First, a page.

The document was an agreement between the Afghan government and the British Museum for the loan of a collection of Afghan artefacts for display in London in Spring 2011.
The artefacts were rescued from destruction during the civil war and were hidden in vaults around Kabul during the Taleban regime. They include a large collection of Bactrian gold comprising jewellery, crowns, statues and coins. They were rediscovered in 2003 in the palace vault and, starting in Paris in 2006, have been exhibited around the world.
They will be displayed in the British Museum from March 2011 under the title “Afghanistan: Crossroads of the Ancient World”, a title that draws attention to Afghanistan’s role as a conduit between East and West and the diversity of its cultural heritage.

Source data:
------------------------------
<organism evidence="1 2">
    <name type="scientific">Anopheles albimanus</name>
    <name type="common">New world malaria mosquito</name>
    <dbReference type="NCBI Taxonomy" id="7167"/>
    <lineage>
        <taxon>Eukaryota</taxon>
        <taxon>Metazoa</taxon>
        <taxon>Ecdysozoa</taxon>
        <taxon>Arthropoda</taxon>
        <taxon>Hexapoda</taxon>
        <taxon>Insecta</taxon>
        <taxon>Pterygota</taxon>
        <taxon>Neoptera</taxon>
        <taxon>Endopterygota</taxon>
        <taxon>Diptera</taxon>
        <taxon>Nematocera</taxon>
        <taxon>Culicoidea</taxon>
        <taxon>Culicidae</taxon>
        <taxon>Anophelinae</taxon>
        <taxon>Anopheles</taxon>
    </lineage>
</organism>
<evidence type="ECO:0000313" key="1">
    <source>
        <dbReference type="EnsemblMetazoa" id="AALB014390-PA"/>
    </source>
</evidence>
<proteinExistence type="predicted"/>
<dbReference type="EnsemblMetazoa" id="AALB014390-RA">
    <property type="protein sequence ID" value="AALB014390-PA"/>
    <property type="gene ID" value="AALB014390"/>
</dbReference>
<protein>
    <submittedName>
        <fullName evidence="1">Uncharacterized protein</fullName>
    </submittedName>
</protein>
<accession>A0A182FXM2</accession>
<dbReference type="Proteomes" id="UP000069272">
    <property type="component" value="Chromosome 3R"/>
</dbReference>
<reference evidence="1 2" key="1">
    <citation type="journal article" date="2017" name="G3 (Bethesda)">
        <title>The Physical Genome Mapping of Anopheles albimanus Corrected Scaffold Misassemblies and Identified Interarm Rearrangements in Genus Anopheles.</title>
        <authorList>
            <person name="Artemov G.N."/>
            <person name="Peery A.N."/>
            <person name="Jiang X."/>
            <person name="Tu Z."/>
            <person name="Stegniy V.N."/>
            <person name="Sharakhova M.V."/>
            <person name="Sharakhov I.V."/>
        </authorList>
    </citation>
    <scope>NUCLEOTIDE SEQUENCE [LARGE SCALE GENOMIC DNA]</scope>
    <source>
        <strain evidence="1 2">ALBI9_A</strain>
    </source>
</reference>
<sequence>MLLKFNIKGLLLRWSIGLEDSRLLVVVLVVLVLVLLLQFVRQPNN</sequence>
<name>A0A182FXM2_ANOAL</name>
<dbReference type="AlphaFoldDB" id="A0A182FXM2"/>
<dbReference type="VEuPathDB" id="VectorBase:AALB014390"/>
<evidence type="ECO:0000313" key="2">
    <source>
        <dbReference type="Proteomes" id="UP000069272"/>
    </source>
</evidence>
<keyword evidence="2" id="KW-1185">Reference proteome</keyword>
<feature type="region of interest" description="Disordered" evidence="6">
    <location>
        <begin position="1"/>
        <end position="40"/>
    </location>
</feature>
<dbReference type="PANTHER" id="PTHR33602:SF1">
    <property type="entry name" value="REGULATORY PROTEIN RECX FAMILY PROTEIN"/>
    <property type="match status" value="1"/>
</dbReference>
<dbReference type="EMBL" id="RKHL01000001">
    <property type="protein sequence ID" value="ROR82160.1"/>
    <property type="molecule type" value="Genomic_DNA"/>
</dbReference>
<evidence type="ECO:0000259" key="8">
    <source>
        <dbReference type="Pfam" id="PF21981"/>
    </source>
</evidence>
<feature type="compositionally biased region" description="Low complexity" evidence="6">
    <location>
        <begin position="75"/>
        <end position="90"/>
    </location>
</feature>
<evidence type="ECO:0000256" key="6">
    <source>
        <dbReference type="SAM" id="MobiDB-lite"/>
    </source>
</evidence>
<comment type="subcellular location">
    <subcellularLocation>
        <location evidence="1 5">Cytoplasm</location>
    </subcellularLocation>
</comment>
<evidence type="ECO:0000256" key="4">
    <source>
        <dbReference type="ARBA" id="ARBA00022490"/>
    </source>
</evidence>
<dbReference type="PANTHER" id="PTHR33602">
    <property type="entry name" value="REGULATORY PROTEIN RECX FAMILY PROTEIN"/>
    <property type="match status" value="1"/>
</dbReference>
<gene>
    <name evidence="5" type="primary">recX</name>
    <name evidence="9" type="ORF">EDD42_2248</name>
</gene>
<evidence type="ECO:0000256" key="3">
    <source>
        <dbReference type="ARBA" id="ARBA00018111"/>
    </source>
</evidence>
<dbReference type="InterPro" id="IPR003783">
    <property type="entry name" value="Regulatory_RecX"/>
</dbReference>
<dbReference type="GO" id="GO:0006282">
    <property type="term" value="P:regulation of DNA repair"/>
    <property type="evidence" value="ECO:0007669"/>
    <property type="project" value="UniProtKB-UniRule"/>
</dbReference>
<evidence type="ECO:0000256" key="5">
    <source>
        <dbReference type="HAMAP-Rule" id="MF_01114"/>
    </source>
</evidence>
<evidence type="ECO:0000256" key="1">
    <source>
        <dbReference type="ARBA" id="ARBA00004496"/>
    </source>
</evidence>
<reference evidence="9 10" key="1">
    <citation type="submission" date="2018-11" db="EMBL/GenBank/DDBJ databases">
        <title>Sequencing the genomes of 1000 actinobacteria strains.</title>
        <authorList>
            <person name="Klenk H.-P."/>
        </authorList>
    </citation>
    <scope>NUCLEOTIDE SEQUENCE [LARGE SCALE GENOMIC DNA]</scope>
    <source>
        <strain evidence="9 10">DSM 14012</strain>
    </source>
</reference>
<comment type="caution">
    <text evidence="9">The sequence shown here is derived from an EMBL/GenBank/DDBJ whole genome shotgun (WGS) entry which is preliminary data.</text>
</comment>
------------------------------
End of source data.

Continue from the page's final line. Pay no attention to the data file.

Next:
Sir William Patey said of the exhibition: “There’s an incredible story attached to these beautiful artefacts - saved from destruction during the civil war and the Taleban regime and hidden in secret vaults in Kabul. Now they’re being displayed all over the world. It’s fantastic news that they’re going to the British Museum in the spring. Sadly, in UK minds, Afghanistan is synonymous with war, poverty and hardship and all those things are present in varying measures in different parts of the country. But Afghanistan is also a country with a fascinating history and a rich cultural heritage about which the Afghan people are, justifiably, proud. The fact that these artefacts were saved and preserved by brave and dedicated Afghans, who are now generously sharing them with the rest of the world, shows another, more positive, side of Afghanistan and shows that the country is far from being a lost cause.”